It is like I’ve invited someone over to my house, shared my special toys with them, and then they throw them down and stomp on them. It is rude. It is childish. It is thoughtless.

So, “Home for the Holidays”? I’d rather stay at home. But I’m expected to be at the in-laws. I don’t want to. I don’t want to play the dutiful wife. It was easier, way back when, when I got stoned for the holidays. Everything blurred into a nice warm glowy blob. Now that I’m sober it is all spiky and strange.

Kindergarten 12-18-13 – Holiday

The order today that I was given was J, S, and V. I chose V first because I didn’t get to work with her last week.

She is missing her front two teeth now. This seems early. Doesn’t that normally happen between first and second grade? I’ve heard that children are physically maturing sooner these days. The theory is that it has to do with all the hormones they feed cows and chickens. We eat that meat, we get those chemicals.

V was a superstar today. She was very quick at finding the letters. She wanted to work with the Insta-Learn board that we had worked with for the past month but it wasn’t in my basket today. In fact, there was nothing I recognized in my basket today. I’ve been tutoring kindergartners for three years, so it is a big deal to say there was nothing I recognized. Half the time I have to figure out the goal of the supplies in the basket. Having familiar supplies makes this easier.

There is always a goal. There is always a purpose to the different bags and boards in the basket that the teacher prepares for me. If I can figure out the goal, then I can figure out how to get there. It is kind of like writing a sestina. If you know the ending words to the poem, the poem virtually writes itself.

V did amazingly well, and I told her so. She beamed. I love seeing her smile, and I feel that she doesn’t smile that much at home. I didn’t even ask her about her Christmas plans because I’m just not ready to hear the stories she was going to tell me. She makes up stories about her home life all the time, because the reality is just too much. Or, rather, it is not enough.

If the average everyday home life is hard, Christmas is going to be impossible. I can’t help this. I can’t fix it. So I didn’t ask. I didn’t want to remind her of the train wreck that was coming in a week.

It is like when I was taking care of my Mom when she was terminally ill. I was in college and I didn’t want anybody asking me how she was doing because it meant I had to stop and be real for a bit. It meant that I had to take off my “everything’s fine” mask and show how much pain was underneath. Sometimes the kindest thing was for people to not ask and just pretend along with me that all was normal.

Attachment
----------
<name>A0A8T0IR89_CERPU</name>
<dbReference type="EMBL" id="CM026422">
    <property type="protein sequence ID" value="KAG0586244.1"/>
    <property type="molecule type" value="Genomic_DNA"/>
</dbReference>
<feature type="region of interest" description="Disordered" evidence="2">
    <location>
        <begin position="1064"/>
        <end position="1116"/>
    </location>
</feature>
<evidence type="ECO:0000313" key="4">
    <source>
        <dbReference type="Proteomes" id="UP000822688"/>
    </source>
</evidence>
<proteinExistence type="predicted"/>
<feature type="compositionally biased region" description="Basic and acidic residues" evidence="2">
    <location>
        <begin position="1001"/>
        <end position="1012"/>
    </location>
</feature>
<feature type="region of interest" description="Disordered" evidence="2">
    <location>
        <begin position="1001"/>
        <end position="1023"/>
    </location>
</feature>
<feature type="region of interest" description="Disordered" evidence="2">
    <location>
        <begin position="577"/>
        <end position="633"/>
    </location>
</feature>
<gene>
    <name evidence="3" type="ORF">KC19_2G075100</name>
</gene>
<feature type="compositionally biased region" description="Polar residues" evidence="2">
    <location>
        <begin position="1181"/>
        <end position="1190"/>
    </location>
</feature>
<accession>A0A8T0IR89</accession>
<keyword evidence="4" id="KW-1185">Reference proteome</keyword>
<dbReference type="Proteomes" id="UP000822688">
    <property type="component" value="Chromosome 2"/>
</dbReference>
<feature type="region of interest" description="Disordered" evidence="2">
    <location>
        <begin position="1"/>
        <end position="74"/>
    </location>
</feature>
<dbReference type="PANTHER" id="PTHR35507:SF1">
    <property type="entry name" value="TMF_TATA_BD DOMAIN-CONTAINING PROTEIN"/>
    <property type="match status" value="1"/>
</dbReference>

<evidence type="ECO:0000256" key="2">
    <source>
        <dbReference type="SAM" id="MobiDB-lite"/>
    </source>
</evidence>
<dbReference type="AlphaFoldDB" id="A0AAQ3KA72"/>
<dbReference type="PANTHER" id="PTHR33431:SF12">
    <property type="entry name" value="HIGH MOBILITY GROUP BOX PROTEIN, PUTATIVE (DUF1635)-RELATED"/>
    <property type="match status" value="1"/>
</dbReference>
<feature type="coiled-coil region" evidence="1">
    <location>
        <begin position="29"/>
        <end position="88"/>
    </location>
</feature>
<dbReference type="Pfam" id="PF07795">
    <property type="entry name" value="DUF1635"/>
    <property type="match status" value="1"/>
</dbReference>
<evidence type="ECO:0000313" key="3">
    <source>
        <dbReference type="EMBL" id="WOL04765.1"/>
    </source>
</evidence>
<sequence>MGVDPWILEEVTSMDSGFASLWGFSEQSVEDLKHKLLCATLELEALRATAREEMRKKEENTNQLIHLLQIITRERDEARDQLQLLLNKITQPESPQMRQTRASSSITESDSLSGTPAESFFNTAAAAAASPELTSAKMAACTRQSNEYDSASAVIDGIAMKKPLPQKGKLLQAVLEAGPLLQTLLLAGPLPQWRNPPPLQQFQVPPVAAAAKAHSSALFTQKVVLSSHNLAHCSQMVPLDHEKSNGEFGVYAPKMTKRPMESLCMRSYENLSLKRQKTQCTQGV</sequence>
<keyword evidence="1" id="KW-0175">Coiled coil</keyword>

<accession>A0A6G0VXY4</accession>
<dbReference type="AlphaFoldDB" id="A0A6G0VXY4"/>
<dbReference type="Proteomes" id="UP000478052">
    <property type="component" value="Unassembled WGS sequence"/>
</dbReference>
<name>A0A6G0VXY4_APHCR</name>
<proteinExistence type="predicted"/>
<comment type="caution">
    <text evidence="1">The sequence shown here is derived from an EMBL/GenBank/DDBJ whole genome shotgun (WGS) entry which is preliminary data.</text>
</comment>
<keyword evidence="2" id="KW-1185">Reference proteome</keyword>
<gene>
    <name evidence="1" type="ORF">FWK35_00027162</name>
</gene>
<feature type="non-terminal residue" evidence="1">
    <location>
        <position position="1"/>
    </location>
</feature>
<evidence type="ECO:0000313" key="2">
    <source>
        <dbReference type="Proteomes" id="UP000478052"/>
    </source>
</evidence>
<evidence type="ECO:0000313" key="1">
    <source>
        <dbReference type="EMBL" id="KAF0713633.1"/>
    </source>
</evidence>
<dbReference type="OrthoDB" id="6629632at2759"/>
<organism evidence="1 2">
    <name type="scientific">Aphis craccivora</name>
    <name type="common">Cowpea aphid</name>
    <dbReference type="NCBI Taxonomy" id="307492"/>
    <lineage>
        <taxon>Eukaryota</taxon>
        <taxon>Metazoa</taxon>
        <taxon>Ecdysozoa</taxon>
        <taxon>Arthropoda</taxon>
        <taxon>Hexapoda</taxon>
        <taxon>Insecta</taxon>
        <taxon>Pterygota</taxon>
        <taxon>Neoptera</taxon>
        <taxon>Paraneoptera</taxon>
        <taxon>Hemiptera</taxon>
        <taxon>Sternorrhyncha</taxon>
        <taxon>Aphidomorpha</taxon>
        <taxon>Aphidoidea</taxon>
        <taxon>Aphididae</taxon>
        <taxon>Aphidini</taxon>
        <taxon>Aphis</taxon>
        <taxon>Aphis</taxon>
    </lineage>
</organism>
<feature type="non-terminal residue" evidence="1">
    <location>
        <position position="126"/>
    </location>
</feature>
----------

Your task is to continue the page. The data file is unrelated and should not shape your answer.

Interestingly, she did talk about a holiday – but it wasn’t Christmas. She was telling me about her Halloween costume. (a pumpkin) J later told me about his Halloween costume as well. (Robin, and his Dad will be Batman). So they know something’s coming, but they’ve got it mixed up. Or maybe they have it better figured out than we adults do. Christmas done with costumes and lots of candy might be a lot better.

We played with the supplies, V and I, working with letters and colors and numbers. We had a few moments of normal, and it was nice. Even I forgot about how different and potentially awkward Christmas is going to be for me this year. Somehow we created a little oasis for both of us.

We went back to the room and J caught my eye and waved his arm to work with me. Sure – why not? Now, this means I’m going to make sure I work with S first next time. They all seem to want to work longer with me this year, so I’m not getting to as many students as in the past. I feel they are trying to monopolize my time, and that isn’t fair to the others on the list. I try to redirect but there is only so much you can get a 5 year old to stay on target sometimes.

Half of my time with J was spent trying to get him to be gentle and calm. He threw the letter dice rather than rolled them. He jumbled all the letter cards and tossed them like leaves. A lot of time was wasted with him having to pick items up off the floor that he had dropped by being so exuberant. Or is it manic? He was also a bit loud, and I had to remind him that there were other tutors just down the hall. The teacher tells me he hasn’t made any friends, so I’m trying to work on the most socially off-putting behaviors as well as teaching him how to read.